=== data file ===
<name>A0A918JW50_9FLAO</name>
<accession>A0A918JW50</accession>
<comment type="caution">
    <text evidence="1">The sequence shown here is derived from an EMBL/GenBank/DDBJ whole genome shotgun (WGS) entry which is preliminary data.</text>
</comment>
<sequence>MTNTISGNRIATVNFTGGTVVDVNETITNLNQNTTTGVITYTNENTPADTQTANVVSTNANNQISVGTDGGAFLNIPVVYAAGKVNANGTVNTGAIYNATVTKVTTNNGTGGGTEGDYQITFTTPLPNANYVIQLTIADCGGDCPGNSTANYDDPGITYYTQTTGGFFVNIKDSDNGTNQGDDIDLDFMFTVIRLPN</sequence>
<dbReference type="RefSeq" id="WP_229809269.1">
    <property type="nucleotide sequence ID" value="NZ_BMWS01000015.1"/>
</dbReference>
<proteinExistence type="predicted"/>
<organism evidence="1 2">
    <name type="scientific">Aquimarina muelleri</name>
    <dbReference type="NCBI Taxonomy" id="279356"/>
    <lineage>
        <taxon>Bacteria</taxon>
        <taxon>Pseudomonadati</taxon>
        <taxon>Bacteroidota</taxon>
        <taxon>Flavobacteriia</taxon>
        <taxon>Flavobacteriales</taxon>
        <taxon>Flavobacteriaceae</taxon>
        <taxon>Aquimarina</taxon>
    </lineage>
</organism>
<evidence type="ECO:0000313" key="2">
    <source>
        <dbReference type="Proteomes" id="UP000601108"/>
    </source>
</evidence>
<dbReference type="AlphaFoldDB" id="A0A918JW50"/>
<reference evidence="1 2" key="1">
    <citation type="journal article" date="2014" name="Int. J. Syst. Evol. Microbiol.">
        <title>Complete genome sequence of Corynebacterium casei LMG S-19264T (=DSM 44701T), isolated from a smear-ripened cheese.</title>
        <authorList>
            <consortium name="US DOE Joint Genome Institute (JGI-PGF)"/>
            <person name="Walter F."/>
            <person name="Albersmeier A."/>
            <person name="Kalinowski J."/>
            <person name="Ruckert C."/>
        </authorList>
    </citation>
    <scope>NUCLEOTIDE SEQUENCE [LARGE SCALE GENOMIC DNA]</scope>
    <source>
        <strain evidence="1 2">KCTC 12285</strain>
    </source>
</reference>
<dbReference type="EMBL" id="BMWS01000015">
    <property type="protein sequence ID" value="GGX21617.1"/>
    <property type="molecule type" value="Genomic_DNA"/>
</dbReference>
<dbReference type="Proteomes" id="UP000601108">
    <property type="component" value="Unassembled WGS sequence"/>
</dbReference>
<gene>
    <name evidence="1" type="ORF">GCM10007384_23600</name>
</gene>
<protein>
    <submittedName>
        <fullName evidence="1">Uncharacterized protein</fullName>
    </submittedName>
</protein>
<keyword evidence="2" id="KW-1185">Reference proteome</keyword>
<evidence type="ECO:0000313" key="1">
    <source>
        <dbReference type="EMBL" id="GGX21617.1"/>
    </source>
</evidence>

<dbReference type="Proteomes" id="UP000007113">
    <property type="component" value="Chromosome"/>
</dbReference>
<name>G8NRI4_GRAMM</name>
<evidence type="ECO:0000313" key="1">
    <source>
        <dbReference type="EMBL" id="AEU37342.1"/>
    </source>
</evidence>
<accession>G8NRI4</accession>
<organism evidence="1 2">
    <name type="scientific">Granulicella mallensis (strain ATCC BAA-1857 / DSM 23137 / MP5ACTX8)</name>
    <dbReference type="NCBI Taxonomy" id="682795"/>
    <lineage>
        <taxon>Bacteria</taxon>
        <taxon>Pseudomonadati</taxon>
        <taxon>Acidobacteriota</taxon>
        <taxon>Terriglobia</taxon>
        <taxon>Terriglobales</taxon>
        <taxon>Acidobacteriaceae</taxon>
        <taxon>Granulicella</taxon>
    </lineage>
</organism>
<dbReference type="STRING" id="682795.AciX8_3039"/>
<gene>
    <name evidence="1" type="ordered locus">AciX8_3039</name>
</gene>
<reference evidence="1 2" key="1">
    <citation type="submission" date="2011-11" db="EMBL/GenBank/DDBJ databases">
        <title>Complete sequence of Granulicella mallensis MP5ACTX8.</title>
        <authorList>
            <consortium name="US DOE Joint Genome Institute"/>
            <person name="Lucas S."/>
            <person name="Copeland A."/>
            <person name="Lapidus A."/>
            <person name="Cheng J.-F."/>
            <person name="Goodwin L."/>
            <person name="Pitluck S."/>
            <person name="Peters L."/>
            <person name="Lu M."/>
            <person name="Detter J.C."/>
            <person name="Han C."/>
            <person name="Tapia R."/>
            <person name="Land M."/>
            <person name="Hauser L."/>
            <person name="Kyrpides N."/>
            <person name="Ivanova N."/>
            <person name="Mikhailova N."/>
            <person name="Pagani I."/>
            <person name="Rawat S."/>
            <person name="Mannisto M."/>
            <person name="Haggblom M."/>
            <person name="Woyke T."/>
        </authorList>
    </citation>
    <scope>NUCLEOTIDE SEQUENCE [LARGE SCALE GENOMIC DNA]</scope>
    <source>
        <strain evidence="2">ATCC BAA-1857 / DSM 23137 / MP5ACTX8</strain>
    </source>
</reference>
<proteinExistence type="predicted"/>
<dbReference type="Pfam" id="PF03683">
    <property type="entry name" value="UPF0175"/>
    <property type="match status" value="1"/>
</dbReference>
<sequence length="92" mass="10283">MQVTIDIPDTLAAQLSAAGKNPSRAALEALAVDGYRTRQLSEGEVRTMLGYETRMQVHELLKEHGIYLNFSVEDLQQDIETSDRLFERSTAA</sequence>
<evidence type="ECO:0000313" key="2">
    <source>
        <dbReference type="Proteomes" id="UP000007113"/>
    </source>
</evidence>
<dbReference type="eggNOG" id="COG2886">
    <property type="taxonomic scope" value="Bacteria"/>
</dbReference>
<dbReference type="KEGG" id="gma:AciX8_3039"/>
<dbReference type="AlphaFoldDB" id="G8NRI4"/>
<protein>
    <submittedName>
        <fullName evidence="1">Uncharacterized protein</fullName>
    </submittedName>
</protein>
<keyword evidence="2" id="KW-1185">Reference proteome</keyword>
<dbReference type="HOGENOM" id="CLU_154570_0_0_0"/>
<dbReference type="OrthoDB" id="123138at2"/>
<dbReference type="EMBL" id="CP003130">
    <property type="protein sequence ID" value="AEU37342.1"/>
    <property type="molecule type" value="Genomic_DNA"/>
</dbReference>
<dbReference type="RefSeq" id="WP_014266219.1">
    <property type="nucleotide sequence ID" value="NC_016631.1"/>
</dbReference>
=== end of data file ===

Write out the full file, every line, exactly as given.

<name>A0A918JW50_9FLAO</name>
<accession>A0A918JW50</accession>
<comment type="caution">
    <text evidence="1">The sequence shown here is derived from an EMBL/GenBank/DDBJ whole genome shotgun (WGS) entry which is preliminary data.</text>
</comment>
<sequence>MTNTISGNRIATVNFTGGTVVDVNETITNLNQNTTTGVITYTNENTPADTQTANVVSTNANNQISVGTDGGAFLNIPVVYAAGKVNANGTVNTGAIYNATVTKVTTNNGTGGGTEGDYQITFTTPLPNANYVIQLTIADCGGDCPGNSTANYDDPGITYYTQTTGGFFVNIKDSDNGTNQGDDIDLDFMFTVIRLPN</sequence>
<dbReference type="RefSeq" id="WP_229809269.1">
    <property type="nucleotide sequence ID" value="NZ_BMWS01000015.1"/>
</dbReference>
<proteinExistence type="predicted"/>
<organism evidence="1 2">
    <name type="scientific">Aquimarina muelleri</name>
    <dbReference type="NCBI Taxonomy" id="279356"/>
    <lineage>
        <taxon>Bacteria</taxon>
        <taxon>Pseudomonadati</taxon>
        <taxon>Bacteroidota</taxon>
        <taxon>Flavobacteriia</taxon>
        <taxon>Flavobacteriales</taxon>
        <taxon>Flavobacteriaceae</taxon>
        <taxon>Aquimarina</taxon>
    </lineage>
</organism>
<evidence type="ECO:0000313" key="2">
    <source>
        <dbReference type="Proteomes" id="UP000601108"/>
    </source>
</evidence>
<dbReference type="AlphaFoldDB" id="A0A918JW50"/>
<reference evidence="1 2" key="1">
    <citation type="journal article" date="2014" name="Int. J. Syst. Evol. Microbiol.">
        <title>Complete genome sequence of Corynebacterium casei LMG S-19264T (=DSM 44701T), isolated from a smear-ripened cheese.</title>
        <authorList>
            <consortium name="US DOE Joint Genome Institute (JGI-PGF)"/>
            <person name="Walter F."/>
            <person name="Albersmeier A."/>
            <person name="Kalinowski J."/>
            <person name="Ruckert C."/>
        </authorList>
    </citation>
    <scope>NUCLEOTIDE SEQUENCE [LARGE SCALE GENOMIC DNA]</scope>
    <source>
        <strain evidence="1 2">KCTC 12285</strain>
    </source>
</reference>
<dbReference type="EMBL" id="BMWS01000015">
    <property type="protein sequence ID" value="GGX21617.1"/>
    <property type="molecule type" value="Genomic_DNA"/>
</dbReference>
<dbReference type="Proteomes" id="UP000601108">
    <property type="component" value="Unassembled WGS sequence"/>
</dbReference>
<gene>
    <name evidence="1" type="ORF">GCM10007384_23600</name>
</gene>
<protein>
    <submittedName>
        <fullName evidence="1">Uncharacterized protein</fullName>
    </submittedName>
</protein>
<keyword evidence="2" id="KW-1185">Reference proteome</keyword>
<evidence type="ECO:0000313" key="1">
    <source>
        <dbReference type="EMBL" id="GGX21617.1"/>
    </source>
</evidence>

<dbReference type="Proteomes" id="UP000007113">
    <property type="component" value="Chromosome"/>
</dbReference>
<name>G8NRI4_GRAMM</name>
<evidence type="ECO:0000313" key="1">
    <source>
        <dbReference type="EMBL" id="AEU37342.1"/>
    </source>
</evidence>
<accession>G8NRI4</accession>
<organism evidence="1 2">
    <name type="scientific">Granulicella mallensis (strain ATCC BAA-1857 / DSM 23137 / MP5ACTX8)</name>
    <dbReference type="NCBI Taxonomy" id="682795"/>
    <lineage>
        <taxon>Bacteria</taxon>
        <taxon>Pseudomonadati</taxon>
        <taxon>Acidobacteriota</taxon>
        <taxon>Terriglobia</taxon>
        <taxon>Terriglobales</taxon>
        <taxon>Acidobacteriaceae</taxon>
        <taxon>Granulicella</taxon>
    </lineage>
</organism>
<dbReference type="STRING" id="682795.AciX8_3039"/>
<gene>
    <name evidence="1" type="ordered locus">AciX8_3039</name>
</gene>
<reference evidence="1 2" key="1">
    <citation type="submission" date="2011-11" db="EMBL/GenBank/DDBJ databases">
        <title>Complete sequence of Granulicella mallensis MP5ACTX8.</title>
        <authorList>
            <consortium name="US DOE Joint Genome Institute"/>
            <person name="Lucas S."/>
            <person name="Copeland A."/>
            <person name="Lapidus A."/>
            <person name="Cheng J.-F."/>
            <person name="Goodwin L."/>
            <person name="Pitluck S."/>
            <person name="Peters L."/>
            <person name="Lu M."/>
            <person name="Detter J.C."/>
            <person name="Han C."/>
            <person name="Tapia R."/>
            <person name="Land M."/>
            <person name="Hauser L."/>
            <person name="Kyrpides N."/>
            <person name="Ivanova N."/>
            <person name="Mikhailova N."/>
            <person name="Pagani I."/>
            <person name="Rawat S."/>
            <person name="Mannisto M."/>
            <person name="Haggblom M."/>
            <person name="Woyke T."/>
        </authorList>
    </citation>
    <scope>NUCLEOTIDE SEQUENCE [LARGE SCALE GENOMIC DNA]</scope>
    <source>
        <strain evidence="2">ATCC BAA-1857 / DSM 23137 / MP5ACTX8</strain>
    </source>
</reference>
<proteinExistence type="predicted"/>
<dbReference type="Pfam" id="PF03683">
    <property type="entry name" value="UPF0175"/>
    <property type="match status" value="1"/>
</dbReference>
<sequence length="92" mass="10283">MQVTIDIPDTLAAQLSAAGKNPSRAALEALAVDGYRTRQLSEGEVRTMLGYETRMQVHELLKEHGIYLNFSVEDLQQDIETSDRLFERSTAA</sequence>
<evidence type="ECO:0000313" key="2">
    <source>
        <dbReference type="Proteomes" id="UP000007113"/>
    </source>
</evidence>
<dbReference type="eggNOG" id="COG2886">
    <property type="taxonomic scope" value="Bacteria"/>
</dbReference>
<dbReference type="KEGG" id="gma:AciX8_3039"/>
<dbReference type="AlphaFoldDB" id="G8NRI4"/>
<protein>
    <submittedName>
        <fullName evidence="1">Uncharacterized protein</fullName>
    </submittedName>
</protein>
<keyword evidence="2" id="KW-1185">Reference proteome</keyword>
<dbReference type="HOGENOM" id="CLU_154570_0_0_0"/>
<dbReference type="OrthoDB" id="123138at2"/>
<dbReference type="EMBL" id="CP003130">
    <property type="protein sequence ID" value="AEU37342.1"/>
    <property type="molecule type" value="Genomic_DNA"/>
</dbReference>
<dbReference type="RefSeq" id="WP_014266219.1">
    <property type="nucleotide sequence ID" value="NC_016631.1"/>
</dbReference>